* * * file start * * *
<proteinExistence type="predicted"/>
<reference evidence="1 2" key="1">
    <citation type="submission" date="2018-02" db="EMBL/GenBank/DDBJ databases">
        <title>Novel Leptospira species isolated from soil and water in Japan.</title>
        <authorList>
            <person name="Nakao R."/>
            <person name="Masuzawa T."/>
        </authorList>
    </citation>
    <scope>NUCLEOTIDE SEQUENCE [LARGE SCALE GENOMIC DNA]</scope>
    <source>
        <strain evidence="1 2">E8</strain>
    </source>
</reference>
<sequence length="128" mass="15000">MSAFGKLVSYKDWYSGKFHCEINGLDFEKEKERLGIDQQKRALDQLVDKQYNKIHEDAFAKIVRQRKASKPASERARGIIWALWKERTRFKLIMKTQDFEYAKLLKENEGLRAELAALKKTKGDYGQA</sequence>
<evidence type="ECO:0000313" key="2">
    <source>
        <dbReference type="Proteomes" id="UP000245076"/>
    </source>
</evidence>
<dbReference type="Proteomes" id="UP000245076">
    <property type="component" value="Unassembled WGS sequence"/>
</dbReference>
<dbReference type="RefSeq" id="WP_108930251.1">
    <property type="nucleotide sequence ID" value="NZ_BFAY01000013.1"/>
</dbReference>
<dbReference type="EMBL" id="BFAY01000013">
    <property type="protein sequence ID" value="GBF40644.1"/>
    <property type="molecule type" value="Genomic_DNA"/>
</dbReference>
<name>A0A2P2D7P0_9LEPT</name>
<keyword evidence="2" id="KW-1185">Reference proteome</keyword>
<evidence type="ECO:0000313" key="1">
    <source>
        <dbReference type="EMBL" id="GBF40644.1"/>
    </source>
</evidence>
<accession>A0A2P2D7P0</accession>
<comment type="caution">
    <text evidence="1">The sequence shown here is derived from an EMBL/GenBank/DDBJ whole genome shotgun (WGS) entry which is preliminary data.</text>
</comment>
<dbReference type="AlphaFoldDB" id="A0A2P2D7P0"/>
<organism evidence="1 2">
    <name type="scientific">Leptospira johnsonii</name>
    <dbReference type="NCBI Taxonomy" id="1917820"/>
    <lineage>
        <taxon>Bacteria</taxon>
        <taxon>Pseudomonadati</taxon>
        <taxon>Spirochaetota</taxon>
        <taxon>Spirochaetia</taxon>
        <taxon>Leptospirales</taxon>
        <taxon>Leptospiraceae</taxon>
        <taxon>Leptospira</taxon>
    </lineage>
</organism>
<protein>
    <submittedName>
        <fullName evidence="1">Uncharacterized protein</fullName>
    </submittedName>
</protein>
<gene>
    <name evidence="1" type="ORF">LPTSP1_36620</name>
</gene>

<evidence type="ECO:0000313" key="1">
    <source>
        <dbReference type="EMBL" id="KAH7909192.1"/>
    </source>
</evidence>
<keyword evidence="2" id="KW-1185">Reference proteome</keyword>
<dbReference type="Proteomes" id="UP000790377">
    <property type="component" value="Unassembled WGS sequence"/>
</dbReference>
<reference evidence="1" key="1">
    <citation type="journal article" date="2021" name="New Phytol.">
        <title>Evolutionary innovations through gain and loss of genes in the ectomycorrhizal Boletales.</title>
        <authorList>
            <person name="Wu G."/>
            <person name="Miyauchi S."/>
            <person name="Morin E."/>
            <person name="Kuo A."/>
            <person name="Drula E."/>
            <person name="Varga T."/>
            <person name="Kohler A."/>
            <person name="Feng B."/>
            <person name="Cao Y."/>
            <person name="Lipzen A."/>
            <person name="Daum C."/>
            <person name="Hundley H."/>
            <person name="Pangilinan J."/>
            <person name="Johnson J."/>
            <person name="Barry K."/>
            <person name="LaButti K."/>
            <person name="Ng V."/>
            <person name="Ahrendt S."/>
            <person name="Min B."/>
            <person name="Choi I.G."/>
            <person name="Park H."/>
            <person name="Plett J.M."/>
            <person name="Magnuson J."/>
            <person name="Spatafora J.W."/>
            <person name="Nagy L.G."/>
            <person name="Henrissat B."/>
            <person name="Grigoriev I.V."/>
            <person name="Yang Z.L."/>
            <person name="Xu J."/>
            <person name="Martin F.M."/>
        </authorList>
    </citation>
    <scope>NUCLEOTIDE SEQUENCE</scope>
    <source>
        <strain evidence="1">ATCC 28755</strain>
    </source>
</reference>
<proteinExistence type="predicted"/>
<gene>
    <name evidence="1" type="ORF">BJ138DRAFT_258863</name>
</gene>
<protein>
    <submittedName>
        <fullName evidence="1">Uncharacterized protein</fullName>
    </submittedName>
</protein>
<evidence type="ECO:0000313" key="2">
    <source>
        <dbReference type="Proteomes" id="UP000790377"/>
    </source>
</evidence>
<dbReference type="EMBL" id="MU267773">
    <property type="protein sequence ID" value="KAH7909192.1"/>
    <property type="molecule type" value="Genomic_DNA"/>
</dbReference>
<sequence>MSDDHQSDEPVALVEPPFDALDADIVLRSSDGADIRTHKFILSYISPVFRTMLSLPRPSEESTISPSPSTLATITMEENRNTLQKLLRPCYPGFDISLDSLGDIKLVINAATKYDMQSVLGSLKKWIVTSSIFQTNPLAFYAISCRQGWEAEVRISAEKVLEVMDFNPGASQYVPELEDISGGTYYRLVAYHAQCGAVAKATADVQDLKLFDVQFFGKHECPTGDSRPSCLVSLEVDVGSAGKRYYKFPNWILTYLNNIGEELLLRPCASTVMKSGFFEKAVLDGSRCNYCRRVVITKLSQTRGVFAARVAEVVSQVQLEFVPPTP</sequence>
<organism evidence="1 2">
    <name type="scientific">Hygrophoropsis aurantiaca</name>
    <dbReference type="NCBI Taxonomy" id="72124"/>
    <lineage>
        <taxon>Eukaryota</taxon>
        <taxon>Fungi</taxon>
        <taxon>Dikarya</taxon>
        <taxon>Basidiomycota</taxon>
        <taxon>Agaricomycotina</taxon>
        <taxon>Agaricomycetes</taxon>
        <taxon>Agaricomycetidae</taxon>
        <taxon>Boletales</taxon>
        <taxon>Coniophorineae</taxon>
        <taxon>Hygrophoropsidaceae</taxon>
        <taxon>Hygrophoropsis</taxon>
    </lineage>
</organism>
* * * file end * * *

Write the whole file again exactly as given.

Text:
<proteinExistence type="predicted"/>
<reference evidence="1 2" key="1">
    <citation type="submission" date="2018-02" db="EMBL/GenBank/DDBJ databases">
        <title>Novel Leptospira species isolated from soil and water in Japan.</title>
        <authorList>
            <person name="Nakao R."/>
            <person name="Masuzawa T."/>
        </authorList>
    </citation>
    <scope>NUCLEOTIDE SEQUENCE [LARGE SCALE GENOMIC DNA]</scope>
    <source>
        <strain evidence="1 2">E8</strain>
    </source>
</reference>
<sequence length="128" mass="15000">MSAFGKLVSYKDWYSGKFHCEINGLDFEKEKERLGIDQQKRALDQLVDKQYNKIHEDAFAKIVRQRKASKPASERARGIIWALWKERTRFKLIMKTQDFEYAKLLKENEGLRAELAALKKTKGDYGQA</sequence>
<evidence type="ECO:0000313" key="2">
    <source>
        <dbReference type="Proteomes" id="UP000245076"/>
    </source>
</evidence>
<dbReference type="Proteomes" id="UP000245076">
    <property type="component" value="Unassembled WGS sequence"/>
</dbReference>
<dbReference type="RefSeq" id="WP_108930251.1">
    <property type="nucleotide sequence ID" value="NZ_BFAY01000013.1"/>
</dbReference>
<dbReference type="EMBL" id="BFAY01000013">
    <property type="protein sequence ID" value="GBF40644.1"/>
    <property type="molecule type" value="Genomic_DNA"/>
</dbReference>
<name>A0A2P2D7P0_9LEPT</name>
<keyword evidence="2" id="KW-1185">Reference proteome</keyword>
<evidence type="ECO:0000313" key="1">
    <source>
        <dbReference type="EMBL" id="GBF40644.1"/>
    </source>
</evidence>
<accession>A0A2P2D7P0</accession>
<comment type="caution">
    <text evidence="1">The sequence shown here is derived from an EMBL/GenBank/DDBJ whole genome shotgun (WGS) entry which is preliminary data.</text>
</comment>
<dbReference type="AlphaFoldDB" id="A0A2P2D7P0"/>
<organism evidence="1 2">
    <name type="scientific">Leptospira johnsonii</name>
    <dbReference type="NCBI Taxonomy" id="1917820"/>
    <lineage>
        <taxon>Bacteria</taxon>
        <taxon>Pseudomonadati</taxon>
        <taxon>Spirochaetota</taxon>
        <taxon>Spirochaetia</taxon>
        <taxon>Leptospirales</taxon>
        <taxon>Leptospiraceae</taxon>
        <taxon>Leptospira</taxon>
    </lineage>
</organism>
<protein>
    <submittedName>
        <fullName evidence="1">Uncharacterized protein</fullName>
    </submittedName>
</protein>
<gene>
    <name evidence="1" type="ORF">LPTSP1_36620</name>
</gene>

<evidence type="ECO:0000313" key="1">
    <source>
        <dbReference type="EMBL" id="KAH7909192.1"/>
    </source>
</evidence>
<keyword evidence="2" id="KW-1185">Reference proteome</keyword>
<dbReference type="Proteomes" id="UP000790377">
    <property type="component" value="Unassembled WGS sequence"/>
</dbReference>
<reference evidence="1" key="1">
    <citation type="journal article" date="2021" name="New Phytol.">
        <title>Evolutionary innovations through gain and loss of genes in the ectomycorrhizal Boletales.</title>
        <authorList>
            <person name="Wu G."/>
            <person name="Miyauchi S."/>
            <person name="Morin E."/>
            <person name="Kuo A."/>
            <person name="Drula E."/>
            <person name="Varga T."/>
            <person name="Kohler A."/>
            <person name="Feng B."/>
            <person name="Cao Y."/>
            <person name="Lipzen A."/>
            <person name="Daum C."/>
            <person name="Hundley H."/>
            <person name="Pangilinan J."/>
            <person name="Johnson J."/>
            <person name="Barry K."/>
            <person name="LaButti K."/>
            <person name="Ng V."/>
            <person name="Ahrendt S."/>
            <person name="Min B."/>
            <person name="Choi I.G."/>
            <person name="Park H."/>
            <person name="Plett J.M."/>
            <person name="Magnuson J."/>
            <person name="Spatafora J.W."/>
            <person name="Nagy L.G."/>
            <person name="Henrissat B."/>
            <person name="Grigoriev I.V."/>
            <person name="Yang Z.L."/>
            <person name="Xu J."/>
            <person name="Martin F.M."/>
        </authorList>
    </citation>
    <scope>NUCLEOTIDE SEQUENCE</scope>
    <source>
        <strain evidence="1">ATCC 28755</strain>
    </source>
</reference>
<proteinExistence type="predicted"/>
<gene>
    <name evidence="1" type="ORF">BJ138DRAFT_258863</name>
</gene>
<protein>
    <submittedName>
        <fullName evidence="1">Uncharacterized protein</fullName>
    </submittedName>
</protein>
<evidence type="ECO:0000313" key="2">
    <source>
        <dbReference type="Proteomes" id="UP000790377"/>
    </source>
</evidence>
<dbReference type="EMBL" id="MU267773">
    <property type="protein sequence ID" value="KAH7909192.1"/>
    <property type="molecule type" value="Genomic_DNA"/>
</dbReference>
<sequence>MSDDHQSDEPVALVEPPFDALDADIVLRSSDGADIRTHKFILSYISPVFRTMLSLPRPSEESTISPSPSTLATITMEENRNTLQKLLRPCYPGFDISLDSLGDIKLVINAATKYDMQSVLGSLKKWIVTSSIFQTNPLAFYAISCRQGWEAEVRISAEKVLEVMDFNPGASQYVPELEDISGGTYYRLVAYHAQCGAVAKATADVQDLKLFDVQFFGKHECPTGDSRPSCLVSLEVDVGSAGKRYYKFPNWILTYLNNIGEELLLRPCASTVMKSGFFEKAVLDGSRCNYCRRVVITKLSQTRGVFAARVAEVVSQVQLEFVPPTP</sequence>
<organism evidence="1 2">
    <name type="scientific">Hygrophoropsis aurantiaca</name>
    <dbReference type="NCBI Taxonomy" id="72124"/>
    <lineage>
        <taxon>Eukaryota</taxon>
        <taxon>Fungi</taxon>
        <taxon>Dikarya</taxon>
        <taxon>Basidiomycota</taxon>
        <taxon>Agaricomycotina</taxon>
        <taxon>Agaricomycetes</taxon>
        <taxon>Agaricomycetidae</taxon>
        <taxon>Boletales</taxon>
        <taxon>Coniophorineae</taxon>
        <taxon>Hygrophoropsidaceae</taxon>
        <taxon>Hygrophoropsis</taxon>
    </lineage>
</organism>